State law does not now explicitly authorize the creation of municipal storm water districts, although the law does authorize towns to operate and maintain sewer and drainage systems, and to regulate the flow of surface water in some circumstances (CGS § 7-148(c)(6)(B)). The law also permits municipalities to establish WPCAs, which also may regulate the flow of storm water in certain instances (CGS § 7-247).
To eliminate any doubt about municipal authority to create such a district, the legislature might wish to specifically authorize the formation of such a district. The legislature could authorize creation of independent storm water utilities or permit existing municipal boards, such as WPCAs (CGS § 7-245 et seq.) and Municipal Flood and Erosion Control Boards (CGS § 25-84 et seq.) to assume the duties of a storm water utility.
It may also wish to consider authorizing several municipalities to join in a regional storm water utility district.
Water Pollution Control Authorities (WPCA)
Under CGS § 7-246(a) a municipality may designate as a WPCA a new or existing board, commission, or (except in town meeting towns) its legislative body. Among other things, a WPCA may:
● acquire, build and operate a sewer system;
● buy, condemn or otherwise acquire property it needs for a sewer system; and
● devise rules and regulations to operate and maintain the sewer system, including regulating or banning the discharge of any sewage or storm water runoff that may adversely affect it (CGS § 7-247).
State law also requires municipalities to establish WPCAs, regardless of any state law or local ordinance, when the DEP orders it to abate or control water pollution (CGS § 22a-458).
Assessment of Benefits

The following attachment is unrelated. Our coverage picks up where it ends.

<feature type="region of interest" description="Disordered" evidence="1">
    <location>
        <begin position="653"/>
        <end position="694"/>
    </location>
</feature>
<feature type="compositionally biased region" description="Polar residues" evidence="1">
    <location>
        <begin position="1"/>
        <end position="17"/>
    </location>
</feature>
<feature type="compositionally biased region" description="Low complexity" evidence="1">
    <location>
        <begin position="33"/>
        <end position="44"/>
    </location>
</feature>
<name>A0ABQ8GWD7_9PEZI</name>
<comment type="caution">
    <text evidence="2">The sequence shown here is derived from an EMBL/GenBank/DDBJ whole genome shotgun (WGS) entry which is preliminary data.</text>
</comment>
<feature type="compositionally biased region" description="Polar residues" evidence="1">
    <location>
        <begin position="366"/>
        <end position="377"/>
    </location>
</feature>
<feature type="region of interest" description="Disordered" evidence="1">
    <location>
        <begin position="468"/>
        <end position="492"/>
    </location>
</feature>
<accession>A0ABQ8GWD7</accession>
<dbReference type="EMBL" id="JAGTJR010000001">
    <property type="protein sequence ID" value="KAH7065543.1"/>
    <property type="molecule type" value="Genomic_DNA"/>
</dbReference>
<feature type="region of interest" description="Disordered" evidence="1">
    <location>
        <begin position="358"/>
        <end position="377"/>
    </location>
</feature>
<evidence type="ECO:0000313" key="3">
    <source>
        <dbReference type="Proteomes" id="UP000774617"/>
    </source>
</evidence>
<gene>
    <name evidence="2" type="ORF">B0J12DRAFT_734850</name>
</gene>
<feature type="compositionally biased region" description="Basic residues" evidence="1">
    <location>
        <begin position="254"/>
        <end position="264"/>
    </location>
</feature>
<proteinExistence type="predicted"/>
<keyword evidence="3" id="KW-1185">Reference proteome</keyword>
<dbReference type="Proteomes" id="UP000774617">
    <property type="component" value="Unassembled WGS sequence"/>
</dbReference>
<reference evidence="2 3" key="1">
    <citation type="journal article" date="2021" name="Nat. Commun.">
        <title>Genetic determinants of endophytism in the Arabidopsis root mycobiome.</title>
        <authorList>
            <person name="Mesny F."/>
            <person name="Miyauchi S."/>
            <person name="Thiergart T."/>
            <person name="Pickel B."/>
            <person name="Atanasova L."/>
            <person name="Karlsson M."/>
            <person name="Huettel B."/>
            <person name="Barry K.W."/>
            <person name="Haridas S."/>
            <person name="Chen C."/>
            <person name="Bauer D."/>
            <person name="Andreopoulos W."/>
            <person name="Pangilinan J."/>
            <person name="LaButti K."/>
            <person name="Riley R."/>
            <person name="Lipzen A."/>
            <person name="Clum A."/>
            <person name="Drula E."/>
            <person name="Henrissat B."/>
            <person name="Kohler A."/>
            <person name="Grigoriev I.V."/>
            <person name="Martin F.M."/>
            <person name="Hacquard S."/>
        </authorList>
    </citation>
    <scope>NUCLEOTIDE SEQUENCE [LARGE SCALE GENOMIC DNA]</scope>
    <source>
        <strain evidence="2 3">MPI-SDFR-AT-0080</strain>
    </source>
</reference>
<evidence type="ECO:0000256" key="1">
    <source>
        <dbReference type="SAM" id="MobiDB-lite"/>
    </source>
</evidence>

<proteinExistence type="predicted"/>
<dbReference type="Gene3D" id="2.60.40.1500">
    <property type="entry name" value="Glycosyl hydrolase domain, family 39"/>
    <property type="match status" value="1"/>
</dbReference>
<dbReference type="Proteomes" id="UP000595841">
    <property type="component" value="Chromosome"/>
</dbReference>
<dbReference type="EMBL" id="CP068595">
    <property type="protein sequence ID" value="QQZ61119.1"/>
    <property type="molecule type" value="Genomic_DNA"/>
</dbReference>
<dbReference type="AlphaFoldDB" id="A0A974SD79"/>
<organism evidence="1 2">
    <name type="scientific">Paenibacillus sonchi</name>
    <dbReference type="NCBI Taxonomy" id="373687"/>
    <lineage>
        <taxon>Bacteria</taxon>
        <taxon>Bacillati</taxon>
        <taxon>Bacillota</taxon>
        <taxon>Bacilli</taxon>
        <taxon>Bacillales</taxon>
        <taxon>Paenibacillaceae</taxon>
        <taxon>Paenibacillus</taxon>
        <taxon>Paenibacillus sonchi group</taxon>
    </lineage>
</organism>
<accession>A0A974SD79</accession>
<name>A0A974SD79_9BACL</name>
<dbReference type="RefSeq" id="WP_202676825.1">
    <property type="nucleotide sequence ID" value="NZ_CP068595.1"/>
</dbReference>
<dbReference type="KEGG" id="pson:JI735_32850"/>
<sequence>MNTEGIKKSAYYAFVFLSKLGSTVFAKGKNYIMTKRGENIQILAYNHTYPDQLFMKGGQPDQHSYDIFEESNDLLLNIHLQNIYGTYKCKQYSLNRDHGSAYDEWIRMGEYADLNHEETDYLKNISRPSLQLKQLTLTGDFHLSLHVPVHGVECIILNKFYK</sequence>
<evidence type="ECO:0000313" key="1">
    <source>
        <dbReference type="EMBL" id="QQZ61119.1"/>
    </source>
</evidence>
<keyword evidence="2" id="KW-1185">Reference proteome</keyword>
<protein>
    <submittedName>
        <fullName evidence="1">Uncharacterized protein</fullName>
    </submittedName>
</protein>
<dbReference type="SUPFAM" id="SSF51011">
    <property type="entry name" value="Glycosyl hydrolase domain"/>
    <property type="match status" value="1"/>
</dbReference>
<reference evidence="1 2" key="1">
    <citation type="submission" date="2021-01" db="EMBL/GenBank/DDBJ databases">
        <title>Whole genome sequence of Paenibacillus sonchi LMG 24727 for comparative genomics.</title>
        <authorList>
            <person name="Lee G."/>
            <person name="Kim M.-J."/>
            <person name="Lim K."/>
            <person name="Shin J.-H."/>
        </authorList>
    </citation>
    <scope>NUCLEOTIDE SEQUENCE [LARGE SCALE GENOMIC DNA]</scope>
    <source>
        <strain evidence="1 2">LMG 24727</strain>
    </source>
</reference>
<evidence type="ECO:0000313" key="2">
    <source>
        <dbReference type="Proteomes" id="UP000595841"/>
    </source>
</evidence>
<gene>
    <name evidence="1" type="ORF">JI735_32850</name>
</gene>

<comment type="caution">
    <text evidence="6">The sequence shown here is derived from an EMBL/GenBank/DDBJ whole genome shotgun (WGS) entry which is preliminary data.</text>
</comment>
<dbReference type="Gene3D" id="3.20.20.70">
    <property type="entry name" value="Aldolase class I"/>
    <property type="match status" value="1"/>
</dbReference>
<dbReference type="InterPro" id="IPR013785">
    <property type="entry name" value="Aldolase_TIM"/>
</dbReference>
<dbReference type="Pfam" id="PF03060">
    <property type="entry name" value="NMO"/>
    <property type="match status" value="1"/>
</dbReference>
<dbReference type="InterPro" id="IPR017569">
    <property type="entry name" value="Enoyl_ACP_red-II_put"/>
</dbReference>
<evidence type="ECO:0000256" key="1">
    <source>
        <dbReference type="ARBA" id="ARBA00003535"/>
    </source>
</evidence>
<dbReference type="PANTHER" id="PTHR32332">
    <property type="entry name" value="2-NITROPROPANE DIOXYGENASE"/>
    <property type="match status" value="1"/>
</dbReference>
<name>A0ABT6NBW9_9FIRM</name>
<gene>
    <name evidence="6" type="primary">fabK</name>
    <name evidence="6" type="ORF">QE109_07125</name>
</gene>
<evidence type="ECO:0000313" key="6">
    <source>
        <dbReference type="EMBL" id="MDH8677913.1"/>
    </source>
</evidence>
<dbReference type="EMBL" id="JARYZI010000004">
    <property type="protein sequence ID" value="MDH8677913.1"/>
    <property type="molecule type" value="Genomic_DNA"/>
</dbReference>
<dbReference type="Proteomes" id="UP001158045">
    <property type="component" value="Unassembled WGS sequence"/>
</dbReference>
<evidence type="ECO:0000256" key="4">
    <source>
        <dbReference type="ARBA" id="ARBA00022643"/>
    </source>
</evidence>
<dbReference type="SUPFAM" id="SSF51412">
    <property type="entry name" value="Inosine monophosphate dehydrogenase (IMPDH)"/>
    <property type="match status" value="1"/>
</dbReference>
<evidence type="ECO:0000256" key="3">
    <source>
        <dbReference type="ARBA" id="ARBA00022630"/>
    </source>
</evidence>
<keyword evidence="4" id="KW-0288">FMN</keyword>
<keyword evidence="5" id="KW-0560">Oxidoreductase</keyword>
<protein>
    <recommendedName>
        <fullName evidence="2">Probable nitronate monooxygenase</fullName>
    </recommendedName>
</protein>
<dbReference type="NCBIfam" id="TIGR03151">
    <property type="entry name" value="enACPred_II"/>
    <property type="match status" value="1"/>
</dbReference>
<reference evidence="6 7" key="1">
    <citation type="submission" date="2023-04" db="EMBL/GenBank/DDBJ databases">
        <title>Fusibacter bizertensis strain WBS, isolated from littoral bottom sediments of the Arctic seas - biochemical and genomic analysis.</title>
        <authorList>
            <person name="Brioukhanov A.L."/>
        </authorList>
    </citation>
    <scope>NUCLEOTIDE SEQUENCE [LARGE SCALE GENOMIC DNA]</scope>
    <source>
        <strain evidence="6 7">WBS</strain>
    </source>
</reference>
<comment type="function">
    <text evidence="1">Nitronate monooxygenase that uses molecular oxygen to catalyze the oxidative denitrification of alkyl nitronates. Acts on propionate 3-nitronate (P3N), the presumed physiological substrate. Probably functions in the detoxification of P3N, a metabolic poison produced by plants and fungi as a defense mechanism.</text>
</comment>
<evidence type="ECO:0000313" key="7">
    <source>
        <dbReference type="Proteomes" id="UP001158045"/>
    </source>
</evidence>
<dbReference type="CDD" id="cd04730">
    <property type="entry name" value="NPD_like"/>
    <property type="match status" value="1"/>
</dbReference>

A WPCA may levy benefit assessments upon owners of land and buildings especially benefited by the acquisition or construction of a sewer system, regardless of whether the property abuts the system. The assessment may include a proportionate share of the cost of any part of the sewer system, including the cost of (1) preliminary studies and surveys, (2) detailed working plans and specifications, (3) acquiring land, property or any interest in them, (4) damage awards, (5) construction costs, (6) interest charges, (7) legal and other fees, and (8) any other expense incidental to the work. The WPCA may divide the territory benefited by the system into districts and levy assessments differently in each district.
In assessing benefits, the WPCA may consider the area, frontage, grand list valuation, and present or permitted use or classification of the benefited properties, and any other relevant factor. It must use assessment revenue only to acquire and build the sewer system, or for the payment of interest and principal on bonds or notes issued to finance its acquisition or construction. A WPCA may not levy an assessment for more than the benefit that accrues to the property (CGS § 7-249). OLR Report 95-R-1148, attached, contains more information on sewer assessments.
Flood and Erosion Control Boards
A municipal Flood and Erosion Control Board may plan, lay out, acquire, construct, reconstruct, repair, maintain, supervise, or manage a flood or erosion control system. It may buy or condemn property it needs for such a system (CGS § 25-86), and finance it by issuing bonds, levying taxes, imposing special assessments, or any combination of these (CGS § 25-87).
If a board elects to impose special assessments, it may divide the assessments among the owners of lands and buildings that especially benefit from its services, regardless of whether the property abuts the flood or erosion control system. The assessment may include a proportionate share of any expenses incidental to the completion of the floor or erosion control system, including fees and expenses of attorneys, engineers, and others; the costs of acquiring property; interest on securities, the cost of preparing maps and plans, and the cost of advertising or notification. It may divide the total territory to be benefited from the system into sections, and levy assessments against each section separately. The amount raised must be apportioned among the benefited properties based upon their area, street frontage, assessed valuation, present or permitted use, or any combination of these or other relevant factors. The assessment cannot be for more than the benefit to the property (CGS §§ 25-87 and 88).
STORM WATER UTILITY STUDY
DEP has awarded Stonington a grant to examine state laws and local ordinances to determine the feasibility of developing a storm water utility in that town. Nicole Burnham, an engineer at the Cheshire consulting firm of Milone & MacBroom, says she expects to have a draft report prepared by the end of this year.